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Bolex EL/EBM, quick Q's


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#1 Francis Elvans

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Posted 09 September 2011 - 07:45 PM

Hi,

I just have a couple of quick questions I hope you wouldn't mind helping me out with, Ive searched the forums and the internet but I cant quite find exactley what I'm looking for.

Can the Bolex EL be used hand held? If so does it accept a grip like the EBM or the older style pistol grip?

When it comes to operating the EBM and EL am I correct in understanding that you have to press and hold a trigger to run the film? That seems strange to me as how can one operate a tripod, focus the lens and zoom etc whilst depressing a button, is there really no simple switch?

I am after one of these two cameras is there a distinct advantage of one over the other (EBM/EL)?

Do you need a seperate battery for the EL, or is it built in?

Many thanks for all your help,

Francis
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#2 Chris Millar

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Posted 09 September 2011 - 08:13 PM

Hi,

I just have a couple of quick questions I hope you wouldn't mind helping me out with, Ive searched the forums and the internet but I cant quite find exactley what I'm looking for.

Can the Bolex EL be used hand held? If so does it accept a grip like the EBM or the older style pistol grip?

When it comes to operating the EBM and EL am I correct in understanding that you have to press and hold a trigger to run the film? That seems strange to me as how can one operate a tripod, focus the lens and zoom etc whilst depressing a button, is there really no simple switch?

I am after one of these two cameras is there a distinct advantage of one over the other (EBM/EL)?

Do you need a seperate battery for the EL, or is it built in?

Many thanks for all your help,

Francis




The EL has a newer 'older' style grip in fetching dark grey and black

You can latch the switch on permanently on the body or run it remotely by wire with both latching and momentary switches also

EL has more speeds available and a internal TTL averaging light meter

The EL needs an external battery, but there is a bolex made model that can attach itself to the film door making it essentially 'built in' - I think it came as the included DC source, so many cameras may come with one - if its still operational is the question

One of the best places for camera info turns out to be searching completed eBay listings - you'll find all this in there...

If you want an EL - I have a super16 for sale ;)
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#3 Jean-Louis Seguin

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Posted 10 September 2011 - 08:18 AM

Hi Francis,

The cameras have very different features.
The EL has single frame capability, motorized reverse operation and of course the built-in exposure meter. The EBM doesn't.
In terms of reliablility, the EBM is less prone to breaking down and if it ever does need repairs, will generally cost less to maintain than a EL.

Cheers,
Jean-Louis
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#4 Robert Lewis

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Posted 10 September 2011 - 12:40 PM

Hi Francis.

I think it is also worth mentioning that the EL will normally stop with the shutter closed. The EBM, on the other hand, does not have a mechanical shutter stop, and so the camera will often come to a stop with the shutter open or partly open. This causes "flash frames" and one then has to edit them out. If you are going project your films, it means that changing from one shot to another requires that you edit out the flash frames, otherwise you will not get a neat change from shot to the next.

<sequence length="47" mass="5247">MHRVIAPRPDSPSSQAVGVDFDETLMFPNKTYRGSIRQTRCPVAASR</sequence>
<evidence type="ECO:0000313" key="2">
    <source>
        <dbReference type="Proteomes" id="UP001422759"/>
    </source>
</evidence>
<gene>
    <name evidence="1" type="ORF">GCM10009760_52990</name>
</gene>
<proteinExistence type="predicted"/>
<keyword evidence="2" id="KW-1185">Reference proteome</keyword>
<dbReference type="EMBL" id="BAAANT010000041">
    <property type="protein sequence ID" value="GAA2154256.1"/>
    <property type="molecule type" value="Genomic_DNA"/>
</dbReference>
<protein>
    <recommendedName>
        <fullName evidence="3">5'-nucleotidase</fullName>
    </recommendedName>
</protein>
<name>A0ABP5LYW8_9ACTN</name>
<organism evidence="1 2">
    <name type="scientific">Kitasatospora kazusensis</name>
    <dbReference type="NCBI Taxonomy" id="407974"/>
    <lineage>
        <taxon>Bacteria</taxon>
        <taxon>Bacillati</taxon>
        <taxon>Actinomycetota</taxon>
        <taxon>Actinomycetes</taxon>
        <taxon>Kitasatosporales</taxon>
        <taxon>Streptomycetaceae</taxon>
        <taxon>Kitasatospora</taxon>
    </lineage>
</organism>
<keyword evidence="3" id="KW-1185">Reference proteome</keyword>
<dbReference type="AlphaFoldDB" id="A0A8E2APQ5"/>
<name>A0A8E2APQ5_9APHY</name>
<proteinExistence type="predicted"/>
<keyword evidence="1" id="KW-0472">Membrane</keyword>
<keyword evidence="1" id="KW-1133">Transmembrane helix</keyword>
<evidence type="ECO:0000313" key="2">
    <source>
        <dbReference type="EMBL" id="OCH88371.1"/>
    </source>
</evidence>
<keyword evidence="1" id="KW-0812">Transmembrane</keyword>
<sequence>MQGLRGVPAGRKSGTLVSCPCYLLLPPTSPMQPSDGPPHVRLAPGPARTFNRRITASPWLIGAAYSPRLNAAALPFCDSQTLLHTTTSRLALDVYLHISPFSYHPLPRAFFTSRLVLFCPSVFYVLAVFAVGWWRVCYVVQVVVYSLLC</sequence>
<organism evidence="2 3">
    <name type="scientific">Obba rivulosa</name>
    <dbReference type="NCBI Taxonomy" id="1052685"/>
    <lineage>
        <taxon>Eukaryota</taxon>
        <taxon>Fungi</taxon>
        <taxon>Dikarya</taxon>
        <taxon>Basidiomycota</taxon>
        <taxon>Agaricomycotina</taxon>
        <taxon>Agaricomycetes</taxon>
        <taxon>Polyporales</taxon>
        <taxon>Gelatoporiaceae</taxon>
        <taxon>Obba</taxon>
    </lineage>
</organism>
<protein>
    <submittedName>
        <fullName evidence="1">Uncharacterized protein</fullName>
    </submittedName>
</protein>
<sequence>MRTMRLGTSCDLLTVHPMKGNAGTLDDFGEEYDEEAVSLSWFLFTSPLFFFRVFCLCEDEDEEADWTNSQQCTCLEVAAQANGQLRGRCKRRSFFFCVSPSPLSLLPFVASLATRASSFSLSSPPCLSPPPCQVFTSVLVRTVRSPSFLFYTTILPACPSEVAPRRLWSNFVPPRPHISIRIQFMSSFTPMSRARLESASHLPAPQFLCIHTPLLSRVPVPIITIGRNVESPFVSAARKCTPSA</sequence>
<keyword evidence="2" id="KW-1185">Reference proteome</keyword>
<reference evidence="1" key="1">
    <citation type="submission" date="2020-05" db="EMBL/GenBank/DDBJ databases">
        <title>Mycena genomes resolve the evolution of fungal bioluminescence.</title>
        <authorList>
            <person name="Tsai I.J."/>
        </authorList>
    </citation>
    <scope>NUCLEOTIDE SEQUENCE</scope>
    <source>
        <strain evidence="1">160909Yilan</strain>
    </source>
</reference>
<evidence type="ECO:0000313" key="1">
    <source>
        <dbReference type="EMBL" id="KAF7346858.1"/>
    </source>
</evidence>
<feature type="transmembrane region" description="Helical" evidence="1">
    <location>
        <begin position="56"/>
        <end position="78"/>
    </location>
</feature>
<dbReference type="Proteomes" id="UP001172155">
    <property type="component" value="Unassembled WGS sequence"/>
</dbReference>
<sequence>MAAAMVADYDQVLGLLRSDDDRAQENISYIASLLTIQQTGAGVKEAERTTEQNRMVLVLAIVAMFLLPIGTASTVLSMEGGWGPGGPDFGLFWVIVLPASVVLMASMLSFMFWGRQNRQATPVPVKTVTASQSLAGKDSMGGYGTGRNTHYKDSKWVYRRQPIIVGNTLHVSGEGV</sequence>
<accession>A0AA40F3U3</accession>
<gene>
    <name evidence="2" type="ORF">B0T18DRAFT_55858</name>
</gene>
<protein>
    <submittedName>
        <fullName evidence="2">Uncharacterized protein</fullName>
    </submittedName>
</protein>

I have also been told that the Mark II and Mark III ELs are better than the Mark I, but as to whether this is particularly so I have no personal knowledge and I have not come across any owner who has provided evidence of this. It may be, therefore, that it is simply a case of progressive improvement of the model.

You might also wish to bear in mind that both cameras can still be serviced by the maker, Bolex Internation SA, in Switzerland. The Company is a delight to deal with. Also, should you be thinking of converting to S16 format, I believe that the EBM is easier and may be cheaper to convert than the EL. This is less relevant, of course, if you intend to project your films, however. It might mean, though, that a non-converted camera would be obtainable at a price lower than you would have to pay for a converted one.

These points and others having been made, I have to say that I have both an EBM and an EL and I very much enjoy using both and,as an amateur cinematographer, I project my films. The flash frame issue, which I mention above, doesn't cause me to favour the EL over the EBM. They are both lovely cameras to work with and, frankly, I doubt whether you will be disappointed whichever camera you decide on.
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#5 Francis Elvans

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Posted 10 September 2011 - 05:22 PM

Chris, Jean-Louis and Robert,

Thankyou for your most informative responses and technical advice. Chris I am on the look out for an EL particularly after reading these responses, however I am still somewhat acquiring funds, I understand ebay has good bargains for this sort of thing quite often (though not without risk). If you are not in the UK I fear shipping would be un-economical towards the whole project.

I am glad to know these are good cameras and that one would prove a good investment for me as far as the development of my skill in cinematography.

Once again thanks for your help,

Francis
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